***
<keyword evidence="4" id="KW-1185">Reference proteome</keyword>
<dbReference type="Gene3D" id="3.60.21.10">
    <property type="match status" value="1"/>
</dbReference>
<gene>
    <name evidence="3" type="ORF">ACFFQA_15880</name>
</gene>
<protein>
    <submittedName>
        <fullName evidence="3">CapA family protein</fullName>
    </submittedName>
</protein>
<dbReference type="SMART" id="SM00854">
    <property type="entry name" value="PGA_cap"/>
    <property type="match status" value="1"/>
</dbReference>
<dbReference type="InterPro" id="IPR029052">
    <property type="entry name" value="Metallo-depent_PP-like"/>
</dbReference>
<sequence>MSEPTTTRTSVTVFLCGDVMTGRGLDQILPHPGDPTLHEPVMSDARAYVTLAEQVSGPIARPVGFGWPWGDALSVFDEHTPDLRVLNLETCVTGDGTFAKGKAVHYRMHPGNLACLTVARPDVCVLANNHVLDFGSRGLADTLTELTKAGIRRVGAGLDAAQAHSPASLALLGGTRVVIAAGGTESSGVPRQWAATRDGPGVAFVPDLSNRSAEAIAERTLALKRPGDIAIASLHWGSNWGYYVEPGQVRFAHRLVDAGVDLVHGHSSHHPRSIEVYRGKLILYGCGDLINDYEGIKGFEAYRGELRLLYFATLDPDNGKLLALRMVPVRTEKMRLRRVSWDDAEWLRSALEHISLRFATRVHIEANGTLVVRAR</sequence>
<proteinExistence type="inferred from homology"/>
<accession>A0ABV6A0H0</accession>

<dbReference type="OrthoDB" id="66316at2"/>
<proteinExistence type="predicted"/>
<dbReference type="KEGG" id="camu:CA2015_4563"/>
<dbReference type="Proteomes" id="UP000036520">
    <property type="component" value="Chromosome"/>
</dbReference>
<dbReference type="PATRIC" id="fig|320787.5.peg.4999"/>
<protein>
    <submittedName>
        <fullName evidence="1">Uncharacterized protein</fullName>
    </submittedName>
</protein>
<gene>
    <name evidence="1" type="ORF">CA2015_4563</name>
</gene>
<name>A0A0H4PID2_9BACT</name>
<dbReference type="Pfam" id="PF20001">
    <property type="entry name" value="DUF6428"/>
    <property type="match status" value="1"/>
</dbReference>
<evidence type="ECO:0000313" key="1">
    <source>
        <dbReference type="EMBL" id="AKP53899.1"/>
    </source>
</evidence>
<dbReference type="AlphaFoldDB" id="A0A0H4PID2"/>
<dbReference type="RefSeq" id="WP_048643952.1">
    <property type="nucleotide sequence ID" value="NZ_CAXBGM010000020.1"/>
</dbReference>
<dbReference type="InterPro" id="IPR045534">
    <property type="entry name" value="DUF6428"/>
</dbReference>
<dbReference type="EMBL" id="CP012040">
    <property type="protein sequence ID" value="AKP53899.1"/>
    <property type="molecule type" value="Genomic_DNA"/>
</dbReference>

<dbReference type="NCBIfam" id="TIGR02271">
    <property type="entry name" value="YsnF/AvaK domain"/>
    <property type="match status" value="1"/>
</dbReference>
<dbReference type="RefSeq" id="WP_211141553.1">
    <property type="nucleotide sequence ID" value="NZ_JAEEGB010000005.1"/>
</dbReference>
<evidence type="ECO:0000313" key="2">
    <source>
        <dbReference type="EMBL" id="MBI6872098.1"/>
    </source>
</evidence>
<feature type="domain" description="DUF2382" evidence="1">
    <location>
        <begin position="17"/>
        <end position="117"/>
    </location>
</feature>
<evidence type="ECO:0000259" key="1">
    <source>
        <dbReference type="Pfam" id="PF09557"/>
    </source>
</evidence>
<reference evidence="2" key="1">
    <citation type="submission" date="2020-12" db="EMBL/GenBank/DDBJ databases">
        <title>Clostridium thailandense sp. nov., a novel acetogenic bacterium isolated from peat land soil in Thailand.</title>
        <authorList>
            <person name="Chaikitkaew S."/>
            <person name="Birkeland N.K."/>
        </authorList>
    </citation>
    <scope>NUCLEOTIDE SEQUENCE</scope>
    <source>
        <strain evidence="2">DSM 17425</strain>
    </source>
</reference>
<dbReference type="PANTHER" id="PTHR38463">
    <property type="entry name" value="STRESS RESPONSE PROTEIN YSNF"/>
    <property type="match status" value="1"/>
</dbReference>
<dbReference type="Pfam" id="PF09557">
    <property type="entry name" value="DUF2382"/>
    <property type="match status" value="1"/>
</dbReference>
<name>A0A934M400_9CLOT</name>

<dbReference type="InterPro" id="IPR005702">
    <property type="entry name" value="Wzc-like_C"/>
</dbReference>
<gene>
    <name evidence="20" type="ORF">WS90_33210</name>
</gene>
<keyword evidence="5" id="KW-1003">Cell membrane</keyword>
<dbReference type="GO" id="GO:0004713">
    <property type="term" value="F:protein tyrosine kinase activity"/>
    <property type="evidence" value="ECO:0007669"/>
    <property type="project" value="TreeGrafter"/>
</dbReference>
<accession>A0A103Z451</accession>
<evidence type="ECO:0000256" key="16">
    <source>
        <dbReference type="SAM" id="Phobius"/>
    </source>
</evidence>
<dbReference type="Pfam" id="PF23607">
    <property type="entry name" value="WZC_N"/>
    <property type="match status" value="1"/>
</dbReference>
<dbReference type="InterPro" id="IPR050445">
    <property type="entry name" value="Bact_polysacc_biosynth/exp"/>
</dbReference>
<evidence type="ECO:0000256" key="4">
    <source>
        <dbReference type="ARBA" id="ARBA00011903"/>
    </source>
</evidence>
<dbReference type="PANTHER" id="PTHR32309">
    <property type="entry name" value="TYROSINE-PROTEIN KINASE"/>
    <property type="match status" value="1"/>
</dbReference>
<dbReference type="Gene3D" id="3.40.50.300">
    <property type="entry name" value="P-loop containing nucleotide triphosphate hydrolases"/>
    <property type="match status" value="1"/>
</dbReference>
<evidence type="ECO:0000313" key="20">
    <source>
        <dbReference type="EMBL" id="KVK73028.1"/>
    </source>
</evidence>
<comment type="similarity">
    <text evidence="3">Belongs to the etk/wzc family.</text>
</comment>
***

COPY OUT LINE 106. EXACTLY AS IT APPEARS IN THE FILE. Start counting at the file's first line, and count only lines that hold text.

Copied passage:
</dbReference>